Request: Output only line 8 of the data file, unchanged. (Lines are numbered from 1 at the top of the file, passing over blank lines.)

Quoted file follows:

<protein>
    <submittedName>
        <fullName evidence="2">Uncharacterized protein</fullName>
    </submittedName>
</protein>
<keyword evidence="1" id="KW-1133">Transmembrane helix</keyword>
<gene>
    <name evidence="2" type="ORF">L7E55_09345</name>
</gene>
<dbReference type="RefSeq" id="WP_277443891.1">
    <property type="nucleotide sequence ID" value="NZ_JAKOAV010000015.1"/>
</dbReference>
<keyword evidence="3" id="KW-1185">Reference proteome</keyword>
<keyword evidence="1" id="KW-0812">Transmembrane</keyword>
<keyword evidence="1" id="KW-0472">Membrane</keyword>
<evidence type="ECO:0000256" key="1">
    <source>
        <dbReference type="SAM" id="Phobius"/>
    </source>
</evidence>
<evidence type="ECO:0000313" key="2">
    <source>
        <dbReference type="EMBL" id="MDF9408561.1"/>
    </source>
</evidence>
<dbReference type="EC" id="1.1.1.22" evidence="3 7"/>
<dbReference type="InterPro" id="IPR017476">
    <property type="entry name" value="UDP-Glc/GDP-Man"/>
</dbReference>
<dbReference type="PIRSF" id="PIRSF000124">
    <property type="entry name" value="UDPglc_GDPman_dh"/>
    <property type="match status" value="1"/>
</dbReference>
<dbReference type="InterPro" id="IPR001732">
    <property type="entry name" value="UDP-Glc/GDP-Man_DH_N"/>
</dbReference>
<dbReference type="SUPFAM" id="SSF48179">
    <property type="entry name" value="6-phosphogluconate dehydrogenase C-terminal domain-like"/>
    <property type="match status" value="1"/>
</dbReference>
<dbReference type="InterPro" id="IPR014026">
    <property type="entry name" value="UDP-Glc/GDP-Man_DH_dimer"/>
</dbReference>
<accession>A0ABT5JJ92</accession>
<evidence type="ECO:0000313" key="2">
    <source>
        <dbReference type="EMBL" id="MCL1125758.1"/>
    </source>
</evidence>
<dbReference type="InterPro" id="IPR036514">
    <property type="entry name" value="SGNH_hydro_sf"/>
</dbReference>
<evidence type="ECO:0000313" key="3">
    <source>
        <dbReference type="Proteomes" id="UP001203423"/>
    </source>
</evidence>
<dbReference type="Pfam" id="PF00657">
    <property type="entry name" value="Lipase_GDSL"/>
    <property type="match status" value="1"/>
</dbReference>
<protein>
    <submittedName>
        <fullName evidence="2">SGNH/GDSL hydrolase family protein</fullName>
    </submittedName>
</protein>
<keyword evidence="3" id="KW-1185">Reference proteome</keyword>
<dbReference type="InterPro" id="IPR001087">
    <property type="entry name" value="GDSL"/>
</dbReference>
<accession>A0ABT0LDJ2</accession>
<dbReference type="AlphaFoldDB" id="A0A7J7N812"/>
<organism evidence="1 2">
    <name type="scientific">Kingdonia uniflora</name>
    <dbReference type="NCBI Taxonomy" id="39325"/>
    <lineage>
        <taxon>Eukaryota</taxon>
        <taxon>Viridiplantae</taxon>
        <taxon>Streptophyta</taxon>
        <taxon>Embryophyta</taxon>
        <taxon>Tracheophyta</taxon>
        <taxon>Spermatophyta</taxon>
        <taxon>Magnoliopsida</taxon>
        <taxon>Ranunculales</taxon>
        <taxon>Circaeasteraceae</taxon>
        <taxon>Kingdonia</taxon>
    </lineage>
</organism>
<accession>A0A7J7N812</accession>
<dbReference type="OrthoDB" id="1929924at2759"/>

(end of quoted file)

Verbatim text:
    <name evidence="2" type="ORF">L7E55_09345</name>